McAdoo v. Walmart Stores, Inc.

Filing 46

MEMORANDUM AND ORDER: Accordingly, Plaintiff's Motion for Partial Summary Judgment (Doc. No. 27) is DENIED. This case is RETURNED to Magistrate Judge Frensley for further pretrial case management and to consider McAdoo's Motion to Amend Complaint to Include Punitive Damages (Doc. No. 32). Signed by Chief Judge Waverly D. Crenshaw, Jr on 8/18/2017. (DOCKET TEXT SUMMARY ONLY-ATTORNEYS MUST OPEN THE PDF AND READ THE ORDER.)(jw)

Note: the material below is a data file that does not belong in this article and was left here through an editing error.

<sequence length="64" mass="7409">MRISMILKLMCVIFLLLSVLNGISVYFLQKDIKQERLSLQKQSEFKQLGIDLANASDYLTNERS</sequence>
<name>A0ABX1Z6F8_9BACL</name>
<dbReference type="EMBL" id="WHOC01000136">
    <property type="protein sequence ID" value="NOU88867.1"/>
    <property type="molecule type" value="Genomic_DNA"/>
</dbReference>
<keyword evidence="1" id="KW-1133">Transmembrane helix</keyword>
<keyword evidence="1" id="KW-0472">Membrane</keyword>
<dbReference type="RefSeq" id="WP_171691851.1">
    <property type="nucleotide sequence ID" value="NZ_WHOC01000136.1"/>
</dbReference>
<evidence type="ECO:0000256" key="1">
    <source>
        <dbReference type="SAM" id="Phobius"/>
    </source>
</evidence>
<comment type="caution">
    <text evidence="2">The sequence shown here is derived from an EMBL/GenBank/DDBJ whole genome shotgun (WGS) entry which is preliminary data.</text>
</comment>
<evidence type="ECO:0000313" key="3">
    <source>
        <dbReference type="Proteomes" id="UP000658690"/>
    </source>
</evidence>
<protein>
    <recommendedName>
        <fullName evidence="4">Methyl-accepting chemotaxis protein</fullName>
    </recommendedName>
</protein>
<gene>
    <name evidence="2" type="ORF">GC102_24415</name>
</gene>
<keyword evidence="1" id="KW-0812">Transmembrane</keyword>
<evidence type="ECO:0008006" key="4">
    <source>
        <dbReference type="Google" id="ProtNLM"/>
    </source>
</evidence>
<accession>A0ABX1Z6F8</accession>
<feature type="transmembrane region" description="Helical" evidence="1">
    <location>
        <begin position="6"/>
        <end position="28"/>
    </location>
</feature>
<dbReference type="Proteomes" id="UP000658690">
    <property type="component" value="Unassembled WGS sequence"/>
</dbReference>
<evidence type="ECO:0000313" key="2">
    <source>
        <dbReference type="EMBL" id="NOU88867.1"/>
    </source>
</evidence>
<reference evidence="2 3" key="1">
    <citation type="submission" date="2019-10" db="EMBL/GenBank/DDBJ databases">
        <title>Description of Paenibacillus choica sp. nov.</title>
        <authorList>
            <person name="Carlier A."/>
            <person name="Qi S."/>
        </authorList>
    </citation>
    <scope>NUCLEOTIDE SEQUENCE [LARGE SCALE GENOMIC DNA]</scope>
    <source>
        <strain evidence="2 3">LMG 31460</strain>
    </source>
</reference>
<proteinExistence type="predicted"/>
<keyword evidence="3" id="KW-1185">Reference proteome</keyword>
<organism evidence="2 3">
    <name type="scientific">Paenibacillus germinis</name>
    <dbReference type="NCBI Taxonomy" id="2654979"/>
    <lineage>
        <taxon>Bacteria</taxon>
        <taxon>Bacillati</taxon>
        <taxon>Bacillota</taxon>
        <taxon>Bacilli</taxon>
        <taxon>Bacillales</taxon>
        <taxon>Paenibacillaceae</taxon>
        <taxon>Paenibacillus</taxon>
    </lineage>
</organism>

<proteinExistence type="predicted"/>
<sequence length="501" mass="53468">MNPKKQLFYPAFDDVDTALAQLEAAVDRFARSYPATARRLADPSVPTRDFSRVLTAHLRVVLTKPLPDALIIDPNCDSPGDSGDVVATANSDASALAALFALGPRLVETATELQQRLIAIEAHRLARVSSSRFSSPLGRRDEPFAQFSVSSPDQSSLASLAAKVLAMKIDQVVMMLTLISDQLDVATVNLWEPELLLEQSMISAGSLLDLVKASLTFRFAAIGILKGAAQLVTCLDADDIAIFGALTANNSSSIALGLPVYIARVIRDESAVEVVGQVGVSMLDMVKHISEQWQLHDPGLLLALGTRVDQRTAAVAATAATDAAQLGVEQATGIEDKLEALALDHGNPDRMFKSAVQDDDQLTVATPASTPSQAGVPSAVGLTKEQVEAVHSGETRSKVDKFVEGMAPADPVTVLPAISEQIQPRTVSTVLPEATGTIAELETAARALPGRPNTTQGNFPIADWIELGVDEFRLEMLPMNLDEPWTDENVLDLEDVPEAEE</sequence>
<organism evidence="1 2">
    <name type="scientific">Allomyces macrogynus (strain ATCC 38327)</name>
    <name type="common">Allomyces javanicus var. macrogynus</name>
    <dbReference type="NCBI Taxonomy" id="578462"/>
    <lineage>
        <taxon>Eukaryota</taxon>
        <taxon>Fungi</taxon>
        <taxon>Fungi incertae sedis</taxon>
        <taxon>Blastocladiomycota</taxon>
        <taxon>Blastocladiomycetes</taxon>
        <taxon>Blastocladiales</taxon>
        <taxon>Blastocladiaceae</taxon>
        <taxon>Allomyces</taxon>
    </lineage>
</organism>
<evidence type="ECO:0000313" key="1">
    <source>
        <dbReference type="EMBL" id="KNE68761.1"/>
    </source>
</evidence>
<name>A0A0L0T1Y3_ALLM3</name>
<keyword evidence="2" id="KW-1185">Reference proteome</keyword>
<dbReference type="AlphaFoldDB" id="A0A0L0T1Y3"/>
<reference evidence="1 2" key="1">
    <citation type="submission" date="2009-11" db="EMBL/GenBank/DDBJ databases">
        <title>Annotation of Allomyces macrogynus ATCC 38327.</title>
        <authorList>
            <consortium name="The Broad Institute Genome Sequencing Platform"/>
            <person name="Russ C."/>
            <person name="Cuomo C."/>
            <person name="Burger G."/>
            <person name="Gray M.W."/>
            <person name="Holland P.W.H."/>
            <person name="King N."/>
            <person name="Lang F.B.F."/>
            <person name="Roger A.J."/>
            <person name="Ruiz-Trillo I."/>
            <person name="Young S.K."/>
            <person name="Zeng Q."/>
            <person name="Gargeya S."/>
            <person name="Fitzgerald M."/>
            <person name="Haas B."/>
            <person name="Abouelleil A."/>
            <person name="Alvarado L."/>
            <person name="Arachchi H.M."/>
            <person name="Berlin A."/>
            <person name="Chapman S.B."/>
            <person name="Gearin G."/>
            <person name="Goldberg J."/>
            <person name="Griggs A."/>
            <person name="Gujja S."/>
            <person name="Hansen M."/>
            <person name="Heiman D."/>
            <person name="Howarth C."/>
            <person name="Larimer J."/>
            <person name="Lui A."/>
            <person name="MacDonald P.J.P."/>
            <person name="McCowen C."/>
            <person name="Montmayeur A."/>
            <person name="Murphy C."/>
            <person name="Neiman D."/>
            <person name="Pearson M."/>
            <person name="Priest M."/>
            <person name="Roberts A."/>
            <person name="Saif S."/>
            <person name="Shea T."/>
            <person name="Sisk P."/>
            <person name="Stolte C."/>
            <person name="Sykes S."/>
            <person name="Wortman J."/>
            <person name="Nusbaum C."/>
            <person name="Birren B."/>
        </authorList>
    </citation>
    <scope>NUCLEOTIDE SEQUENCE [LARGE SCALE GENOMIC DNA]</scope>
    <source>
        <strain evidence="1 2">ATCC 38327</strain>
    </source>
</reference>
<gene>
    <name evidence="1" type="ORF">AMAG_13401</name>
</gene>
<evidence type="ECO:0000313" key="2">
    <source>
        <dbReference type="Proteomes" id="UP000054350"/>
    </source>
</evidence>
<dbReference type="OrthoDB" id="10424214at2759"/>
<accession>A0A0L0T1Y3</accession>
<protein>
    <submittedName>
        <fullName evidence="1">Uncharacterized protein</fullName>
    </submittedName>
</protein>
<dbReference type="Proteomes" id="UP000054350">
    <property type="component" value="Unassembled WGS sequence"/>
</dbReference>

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UNITED STATES DISTRICT COURT MIDDLE DISTRICT OF TENNESSEE NASHVILLE DIVISION JACYNTA McADOO, Plaintiff, v. WAL-MART STORES EAST, L.P., Defendant. ) ) ) ) ) ) ) ) ) No. 3:15-cv-00917 CHIEF JUDGE CRENSHAW MEMORANDUM OPINION AND ORDER This is a premises liability case. The parties agree that, on September 21, 2014, Jacynta McAdoo and a friend were shopping at a Wal-Mart store located at 2232 Gallatin Pike in Madison, Tennessee. While looking for clippers in the Health & Beauty aisle, McAdoo slipped and fell on a gel-like substance on the floor of the aisle. No container was found at or near the spill site. Wal-Mart does not know where the liquid came from, how it got on the floor, how long it had been on the floor, or what the substance was, but concedes that Mark A. Troutt, the Store Manager, admitted that such a substance on the floor presented a dangerous condition. The parties further agree that approximately thirty employees were working at the store when McAdoo fell, and that a least one boy was captured on videotape1 kicking a ball in the vicinity of the Health & Beauty Department within an hour before the incident. The videotape also showed an unattended ball laying on the floor in the area that remained there for approximately 17 minutes, even though an employee passed by the ball and should have picked it up because the ball posed a 1 In her Memorandum, McAdoo states that “[t]his video footage will be introduced as a [sic] Manual Exhibit # 1, which will be filed contemporaneously with this pleading.” (Doc. No. 28 at 9, n.2). The Court finds no such manual filing in the record. safety hazard. Finally, Wal-Mart does not know of anything McAdoo could have done or should have done that day to avoid this accident. The foregoing is the sum and substance of the facts on which the parties agree. Nevertheless, McAdoo has filed a Motion for Partial Summary Judgment (Doc. No. 27) on the issue of liability on the grounds that “1) the liquid gel on the floor which caused the Plaintiff to slip and fall was a dangerous condition; 2) Wal-Mart had actual notice of the dangerous condition; 3) Wal-Mart had constructive notice of the dangerous condition; 4) Wal-Mart created the dangerous condition by recklessly breaching its duty of care to the Plaintiff by permitting young children to play soccer and basketball along and in the aisles where the substance was spilled; 5) Wal-Mart destroyed evidence for which the Plaintiff is entitled to spoliation sanctions; and 6) Plaintiff herself bears no fault for this accident.” (Doc. No. 28 at 1-2). Wal-Mart’s position on the Motion is clear; on no less than eight occasions in the response brief, Wal-Mart writes, a plaintiff “must present evidence establishing each element of the negligence action brought by her.” (Doc. No. 38 at 3, 7, 8, 9, 11, 12). “Whether the defendant’s negligence actually caused the particular injury complained of is generally a question of fact to be determined by the factfinder.” McMurry v. Metro. Gov’t of Nashville, 2003 WL 535918, at *8 (Tenn. Ct. App. Feb. 26, 2003). Therefore, “[i]t is well settled that it is the rare negligence case that can be resolved by summary judgment. Reidinger v. Trans World Airlines, Inc., 463 F.2d 1017, 1021 (6th Cir. 1972). The grant of summary judgment in a plaintiff’s favor is rarer still. A defendant need only establish that there is no genuine issue of material fact and that it is entitled to judgment as a matter of law as to any one of the elements of a negligence claim, which are “(1) a duty of care owed by 2 the defendant to the plaintiff; (2) conduct by the defendant falling below the standard of care amounting to a breach of that duty; (3) an injury or loss; (4) causation in fact; and (5) proximate or legal cause,” Satterfield v. Breeding Insulation Co., 266 S.W.3d 347, 355 (Tenn. 2008). In contrast, a plaintiff must establish that there are no genuine issues of material fact on all of the elements and that he or she is entitled to judgment under the law. This is not the rare negligence case where summary judgment is appropriate. Apart from there being no disagreement that the liquid gel was a dangerous condition and that Wal-Mart is unaware of evidence that would suggest McAdoo bore some responsibility for the fall, each of the grounds on which she moves for summary judgment are enveloped in disputed facts. “‘Liability in premises liability cases stems from superior knowledge of the condition of the premises.’” Blair v. W. Town Mall, 130 S.W.3d 761, 764 (Tenn. 2004) (quoting McCormick v. Waters, 594 S.W.2d 385, 387 (Tenn.1980)). “In order for an owner or operator of premises to be held liable for negligence in allowing a dangerous or defective condition to exist on its premises, the plaintiff must prove, in addition to the elements of negligence, that: 1) the condition was caused or created by the owner, operator, or his agent, or 2) if the condition was created by someone other than the owner, operator, or his agent, that the owner or operator had actual or constructive notice that the condition existed prior to the accident.” Id. (citing Martin v. Washmaster Auto Center, U.S.A., 946 S.W.2d 314, 318 (Tenn. Ct. App. 1996)). McAdoo claims she “can demonstrate constructive notice by establishing that the dangerous or defective condition existed for such a length of time that the defendant, in the exercise of reasonable care, should have become aware of the condition.” (Doc. No. 28 at 9). She explains: Given the scene of the accident, logic and common sense dictates that the gel-like substance must have come from a broken container which was discarded by someone 3 because it was not found. Since many children were actively playing basketball and soccer for a significant period of time before the Plaintiff fell, it is logic and common sense to state that one of those balls hit a container in the Health & Beauty area, broke it (leaving the gel-like substance on the floor), and the child and/or its parent/guardian hid the container. (Id.). McAdoo goes on to cite Blair for the proposition that a “plaintiff may establish owner notice of a dangerous condition by showing a pattern of conduct, a recurring incidence or a general or continuing condition indicating the dangerous condition’s existence.” (Id. at 10). There are a myriad of problems with McAdoo’s arguments in the context of a motion for summary judgment. First, being able to “demonstrate” or “establish” notice is markedly different from there being no genuine issue of material fact on the issue. Second, the parties dispute the number of children playing in the store, whether they were playing basketball or soccer, where such activity occurred, whether the activity was in proximity to the Health & Beauty aisle, and whether a child (or children) playing with a ball was a factor in there being liquid gel on the floor. Third, the contention that “logic and common sense” suggests a container was broken as a result of horseplay and then hidden by a parent is a plausible hypothesis, but speculative and, at best, a jury argument. See Mass. Mut. Life Ins. Co. v. Ace Akron/Cleveland Enter., Inc., 2009 WL 4030752, at *5 (N.D. Ohio Nov. 19, 2009) (observing that “the reasons for preferring one hypothesis to another, are properly jury argument and not the basis for a grant of summary judgment”). Fourth, McAdoo ignores the precepts that, “at the summary judgment stage,” the judge’s function is not himself to weigh the evidence and determine the truth of the matter,” Anderson v. Liberty Lobby, Inc., 477 U.S. 242, 249 (1986), and that “[o]n summary judgment the inferences to be drawn from the underlying facts . . . must be viewed in the light most favorable to the party opposing the motion.” Matsushita Elec. Indus. Co. v. Zenith Radio Corp., 475 U.S. 574, 587-88 (1986) (citation 4 omitted). Fifth, the aisle where McAdoo slipped and fell was outside of the video camera’s range and, to paraphrase Welge v. Planters Lifesavers Co., 17 F.3d 209, 211 (7th Cir. 1994), “elves may have played ninepins with the jar[s]” and bottles in Health & Beauty aisle for all the Court knows. Separate and apart from notice, McAodo argues that she is entitled to summary judgment because of the spoliation of evidence. More specifically, she writes: Wal-Mart’s policy dictates that its employees perform certain procedures if there is a slip and fall. First, they are to photograph the substance before it is cleaned up. . . According to Wal-Mart’s claim form, its employees are to immediately search for and preserve any and all information and evidence related to this incident. Wal-Mart’s manager, [Troutt], violated this policy and spoiled the evidence by failing to take a photograph before the substance was cleaned up and thus destroyed the evidence, which made and makes it impossible to determine what the substance was, where it came from, and whether its condition could reveal any other identifying features about it, e.g., how long it had been out of its container, etc. The destruction of the evidence in this case has prejudiced the Plaintiff. The manager on duty at the time of the injury admitted that Wal-Mart could not discover what the substance was because “it was cleaned up when I got there.” . . . It is also significant to note that the container of the substance was not found. (Doc. No. 28 at 4-5) (internal citations omitted). There are a number of problems with this argument as well. First, McAdoo relies on Beaven v. U.S. Dep’t of Justice, 622 F.3d 540, 553 (6th Cir. 2010), for the proposition that “[t]he Sixth Circuit has develop a three-part standard for determining whether sanctions are appropriate; a party seeking an adverse inference instruction based on the destruction of evidence must establish (1) that the party having control over the evidence had an obligation to preserve it at the time it was destroyed; (2) that the records were destroyed with a culpable state of mind; and (3) that the destroyed evidence was relevant to the party’s claim or defense such that a reasonable trier of fact could find that it would support that claim or defense.” (Doc. No. 28 at 5). However, by way of her present Motion, McAdoo is not seeking a spoliation instruction, but rather a sanction in the form of 5 a finding of liability. This is arguably the “most severe sanction” under the facts presented, yet a “proper sanction for spoliation . . . must ‘serve both fairness and punitive functions.’” Byrd v. Alpha All. Ins. Corp., 518 F. App’x 380, 385 (6th Cir. 2013) (quoting Beaven, 622 F.3d at 553). Second, McAdoo has not established that records were destroyed by Wal-Mart with a sufficiently culpable state of mind. In fact, McAdoo acknowledges that “Wal-Mart provides conflicting reasons for the destruction of evidence.” (Doc. No. 28 at 5). Troutt testified that “it was the proper procedure to clean [the spill up] so that another customer would not have an accident,” while Brian Hicks, the Asset Protection Manager, “testified that Wal-Mart’s policy required the employee to leave the spill until management arrived and that the associate in this case ‘didn’t know any better,’ because of limited training or limited work experience.” (Id.). This is significant in the context of the pending motion for summary judgment if for no other reason than “the veracity of [defendant’s] stated reasons for destroying the [evidence] is an issue of credibility.” Beaven, 622 F.3d at 544 (brackets in original) (quoting Kronisch v. United States, 150 F.3d 112, 127 (2d Cir.1998)). Third, McAdoo claims that Troutt violated Wal-Mart “policy and spoiled the evidence by failing to take a photograph before the substance was cleaned up,” which resulted in a “sanitized depiction of the scene.” (Id. at 5-6). However, whether Troutt or any other employee had a culpable state of mind is again called into question by Hicks’ testimony that hourly associates are taught to clean up spills to prevent another accident, except “in relation to an accident that’s already occurred,” that some people are new, and even veteran employees sometimes forget. (Doc. No. 313, Hicks Depo. at 19). Furthermore, a jury is unlikely to be hoodwinked by Wal-Mart’s sanitized photographs because McAdoo admittedly took pictures of the floor after the slip and fall, which 6 undercuts the need for the drastic sanction sought.2 McAdoo is also not entitled to summary judgment because, as already noted and as WalMart repeatedly points out, a plaintiff seeking summary judgment must present evidence establishing each element of his or her claim. An essential element of a negligence claim is injury or loss. Nowhere in her moving papers does McAdoo discuss the injuries she sustained, or more pertinently, detail how she was injured or damaged as a result of the slip and fall. While the amount of damages is essential to the question of liability, the fact of damages is an essential element in determining a defendant’s negligence vel non. Giggers v. Memphis Housing Auth., 277 S.W.3d 359, 364 (Tenn.2009) (stating that the elements of “a prima facie claim of negligence” include “loss or injury”); McMiller v. State, 2015 WL 1897268, at *2 (Tenn. Ct. App. Apr. 27, 2015) (holding that where “claimant failed to prove he suffered an injury or loss as a result of the fall, . . . the absence of an essential element—injury or loss—serves to defeat claimant’s negligence claim against the State); Whitley v. Hix, 343 S.W.2d 851, 856 (Tenn. 1961) (“[I]t is said the fact of injury makes out a prima-facie case of negligence and in the absence of countervailing explanatory proof to overcome the prima-facie case liability would follow.”) The Court need go no further. The foregoing in more than sufficient to show that there are numerous genuine issues of material fact that preclude judgment in McAdoo’s favor on the issue of liability. Accordingly, her Motion for Partial Summary Judgment (Doc. No. 27) is DENIED. This case is RETURNED to Magistrate Judge Frensley for further pretrial case management and to consider McAdoo’s Motion to Amend Complaint to Include Punitive Damages (Doc. No. 2 Although McAdoo is not entitled to judgment on liability for the alleged spoliation of evidence, this ruling does not preclude the possibility of a spoliation instruction at trial if warranted. 7 32). IT IS SO ORDERED. __________________________________________ WAVERLY D. CRENSHAW, JR. UNITED STATES DISTRICT JUDGE 8